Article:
If you’ve already launched your Challenge and you’re finding that you keep coming up against underdeveloped Ideas, you can share a IdeaPlace Email reminding participants of the evaluation criteria and expectations for Idea submission and highlight a well-developed Idea that better illustrates what information you’re looking for.
View Ideas with vague details as an opportunity to reach out to the submitter. Suggest a revision to the Idea where you outline the missing information, or send a set of questions you’d like the author to address. To engage the community, add a comment to the Idea eliciting contributions from other participants. With additional feedback from your participants, each with their unique experience and perspective, Ideas can evolve into more fully formed concepts.
Always send an email describing a new Challenge. Use this as an opportunity to catch people’s attention enough to get them to participate, and provide enough context so that people’s submissions best meet the goal of the Challenge.
Managing Duplicate Ideas
People are realistic and understand that not all Ideas can be approved. We hear regularly that people want their Ideas considered—they want to be listened to—but understand the constraints of the organization.
Saying “no” is a necessary and important part of the Idea evaluation process. Declining an idea is as much a decision as approving it. Close the loop on the conversation and steer clear of that void where submitters never learn whether their Ideas were even considered.
An Idea can be declined for any number of reasons: it’s not feasible, for example, or it doesn’t align well with established goals, or it has already been tried without success before. Since not all Ideas will be implemented, it’s important to design a strategy for declining Ideas that cannot move forward. An Idea that is deemed to be impractical but stays in its open state indefinitely appears no different to a participant than an Idea that has never been looked at. Participants need feedback, especially when their Ideas won’t be implemented.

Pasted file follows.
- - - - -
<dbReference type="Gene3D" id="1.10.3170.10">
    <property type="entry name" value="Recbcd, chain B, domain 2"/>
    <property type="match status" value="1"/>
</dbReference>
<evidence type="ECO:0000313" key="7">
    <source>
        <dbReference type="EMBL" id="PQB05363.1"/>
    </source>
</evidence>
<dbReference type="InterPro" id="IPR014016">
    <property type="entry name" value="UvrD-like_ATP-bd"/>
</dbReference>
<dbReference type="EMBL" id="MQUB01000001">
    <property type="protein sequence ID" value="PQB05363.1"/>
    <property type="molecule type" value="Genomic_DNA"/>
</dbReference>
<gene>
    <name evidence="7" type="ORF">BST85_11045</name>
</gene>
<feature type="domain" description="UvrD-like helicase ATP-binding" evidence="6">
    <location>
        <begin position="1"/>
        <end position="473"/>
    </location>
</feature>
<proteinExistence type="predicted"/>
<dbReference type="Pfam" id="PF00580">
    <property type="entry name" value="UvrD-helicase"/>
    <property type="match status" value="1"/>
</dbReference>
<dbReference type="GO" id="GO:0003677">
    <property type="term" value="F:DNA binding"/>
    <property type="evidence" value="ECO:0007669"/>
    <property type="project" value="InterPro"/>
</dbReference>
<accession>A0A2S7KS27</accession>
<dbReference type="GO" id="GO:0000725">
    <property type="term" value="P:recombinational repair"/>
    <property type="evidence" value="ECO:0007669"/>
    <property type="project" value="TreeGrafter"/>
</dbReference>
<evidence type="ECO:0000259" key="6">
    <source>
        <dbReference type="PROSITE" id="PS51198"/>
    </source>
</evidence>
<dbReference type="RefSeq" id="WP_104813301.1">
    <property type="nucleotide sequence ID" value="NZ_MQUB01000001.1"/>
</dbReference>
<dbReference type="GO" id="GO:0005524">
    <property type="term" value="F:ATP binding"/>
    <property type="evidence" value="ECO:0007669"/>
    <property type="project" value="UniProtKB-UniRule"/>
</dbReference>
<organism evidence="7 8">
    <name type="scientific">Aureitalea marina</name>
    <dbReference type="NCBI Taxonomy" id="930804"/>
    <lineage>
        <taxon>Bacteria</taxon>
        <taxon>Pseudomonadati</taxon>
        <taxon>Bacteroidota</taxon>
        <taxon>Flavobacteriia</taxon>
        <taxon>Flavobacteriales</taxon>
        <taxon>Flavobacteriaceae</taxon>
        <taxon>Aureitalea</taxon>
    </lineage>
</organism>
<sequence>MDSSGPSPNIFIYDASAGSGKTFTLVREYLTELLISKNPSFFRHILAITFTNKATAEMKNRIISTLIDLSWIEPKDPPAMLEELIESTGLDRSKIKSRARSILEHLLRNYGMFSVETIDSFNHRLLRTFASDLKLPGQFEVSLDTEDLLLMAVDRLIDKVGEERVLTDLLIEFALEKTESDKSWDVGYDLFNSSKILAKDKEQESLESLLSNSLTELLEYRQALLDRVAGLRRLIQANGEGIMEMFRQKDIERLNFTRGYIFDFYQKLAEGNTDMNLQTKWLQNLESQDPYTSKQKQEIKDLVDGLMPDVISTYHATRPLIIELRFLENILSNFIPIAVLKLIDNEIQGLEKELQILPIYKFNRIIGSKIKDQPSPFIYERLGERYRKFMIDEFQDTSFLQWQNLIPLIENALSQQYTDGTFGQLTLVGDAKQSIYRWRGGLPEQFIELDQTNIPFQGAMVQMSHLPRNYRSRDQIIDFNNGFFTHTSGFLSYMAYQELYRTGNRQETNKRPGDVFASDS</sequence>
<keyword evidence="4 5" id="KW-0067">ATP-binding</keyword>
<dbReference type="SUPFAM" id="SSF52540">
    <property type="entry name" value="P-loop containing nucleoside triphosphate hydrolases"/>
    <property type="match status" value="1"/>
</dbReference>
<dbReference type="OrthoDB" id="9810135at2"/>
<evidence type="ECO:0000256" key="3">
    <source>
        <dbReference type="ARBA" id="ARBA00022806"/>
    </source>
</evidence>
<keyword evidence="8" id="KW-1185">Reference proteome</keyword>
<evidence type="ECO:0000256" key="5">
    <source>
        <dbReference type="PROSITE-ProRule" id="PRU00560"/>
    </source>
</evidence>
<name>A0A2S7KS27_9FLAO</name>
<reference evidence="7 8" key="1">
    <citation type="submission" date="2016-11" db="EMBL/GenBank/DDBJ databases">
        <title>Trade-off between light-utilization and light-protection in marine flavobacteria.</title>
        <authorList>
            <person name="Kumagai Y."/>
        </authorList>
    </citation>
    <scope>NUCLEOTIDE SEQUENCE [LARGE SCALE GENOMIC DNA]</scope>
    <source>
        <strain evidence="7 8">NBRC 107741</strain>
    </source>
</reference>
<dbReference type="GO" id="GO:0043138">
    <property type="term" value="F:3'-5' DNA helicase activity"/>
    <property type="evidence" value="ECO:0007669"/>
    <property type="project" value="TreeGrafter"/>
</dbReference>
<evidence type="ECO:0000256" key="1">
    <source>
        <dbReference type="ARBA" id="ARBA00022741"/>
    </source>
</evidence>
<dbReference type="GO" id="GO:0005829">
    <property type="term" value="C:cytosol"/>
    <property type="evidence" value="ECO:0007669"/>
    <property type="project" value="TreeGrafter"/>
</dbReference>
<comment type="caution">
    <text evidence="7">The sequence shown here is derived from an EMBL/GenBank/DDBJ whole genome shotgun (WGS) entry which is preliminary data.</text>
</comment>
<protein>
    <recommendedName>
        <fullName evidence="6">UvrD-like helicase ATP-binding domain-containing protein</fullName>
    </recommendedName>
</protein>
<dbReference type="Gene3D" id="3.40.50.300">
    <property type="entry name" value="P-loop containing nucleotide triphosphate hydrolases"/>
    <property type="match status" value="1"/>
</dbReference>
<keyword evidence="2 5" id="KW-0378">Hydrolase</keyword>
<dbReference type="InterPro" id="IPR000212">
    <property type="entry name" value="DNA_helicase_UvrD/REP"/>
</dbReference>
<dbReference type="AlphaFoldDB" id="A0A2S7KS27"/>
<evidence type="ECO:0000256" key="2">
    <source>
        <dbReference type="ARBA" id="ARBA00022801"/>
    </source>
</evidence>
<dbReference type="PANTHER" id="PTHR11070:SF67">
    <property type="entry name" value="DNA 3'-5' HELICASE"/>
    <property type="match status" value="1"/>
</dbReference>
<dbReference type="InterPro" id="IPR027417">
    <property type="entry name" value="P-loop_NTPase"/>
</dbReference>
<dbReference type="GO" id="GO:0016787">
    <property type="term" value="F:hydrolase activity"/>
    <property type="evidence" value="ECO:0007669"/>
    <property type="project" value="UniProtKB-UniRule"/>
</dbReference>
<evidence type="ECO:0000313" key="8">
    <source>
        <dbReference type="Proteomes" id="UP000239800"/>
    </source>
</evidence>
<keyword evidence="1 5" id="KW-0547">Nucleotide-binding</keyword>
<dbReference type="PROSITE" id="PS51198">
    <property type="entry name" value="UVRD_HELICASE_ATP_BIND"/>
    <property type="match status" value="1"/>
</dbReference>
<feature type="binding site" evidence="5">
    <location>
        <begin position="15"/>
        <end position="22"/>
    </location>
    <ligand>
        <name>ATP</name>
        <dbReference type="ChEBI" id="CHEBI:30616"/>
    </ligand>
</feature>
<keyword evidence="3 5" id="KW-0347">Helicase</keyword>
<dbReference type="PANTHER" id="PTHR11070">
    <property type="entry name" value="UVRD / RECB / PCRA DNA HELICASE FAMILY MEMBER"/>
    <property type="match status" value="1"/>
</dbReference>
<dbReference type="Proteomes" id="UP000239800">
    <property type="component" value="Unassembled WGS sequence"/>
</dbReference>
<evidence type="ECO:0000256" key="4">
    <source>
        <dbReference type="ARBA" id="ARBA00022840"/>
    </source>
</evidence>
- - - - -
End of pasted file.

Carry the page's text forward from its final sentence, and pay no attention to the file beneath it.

To respond “no,” you may choose to use the built-in Closed - Unsuccessful state, or to create custom states that provide additional detail about why an Idea is being declined. Some examples are:
- Exceeded Budget Limit;
- Turned Down by the Executive Committee;
- Rejected by Client; and
- Failed End-user Testing.
Each decline action should always be accompanied by an explanatory message, even if it just shows that the Idea was considered. Some examples are:
- “This does not meet the budgetary limits for this Challenge but we’re open to reconsidering if you have ideas for cost reduction.”
- “This Idea isn’t projected to meet the minimum cost-saving requirements.”
- “We can’t purchase the software you’ve recommended at this time.”
- “This technique was attempted several years ago, but with little result.”
Being transparent about your reasoning helps mitigate disappointment about an Idea being declined. More than having every Idea approved, most users are concerned that their Ideas are heard and given due consideration. So, don't be afraid to say "no". Just do it transparently and thoughtfully.
Work with your Moderators to design a strategy for saying “no.” This will empower them to take action more quickly and consistently while providing ways to acknowledge the effort put in by the Idea author.
Every business is faced with constraints and most organizations don't have the luxury of allocating valuable resources to projects that don't stand a strong likelihood for success. A competitive advantage comes with focusing on projects that your business can execute on and deliver the most impact with. Through a thoughtful evaluation process, teams can eliminate wasted expenditure on Ideas that aren’t a great fit, and focus on those Ideas that best meet the issues at hand. Everyone is busy, including your Moderators, so create a process that maximizes people’s time while still providing feedback to everyone who took the time to contribute an Idea to your program.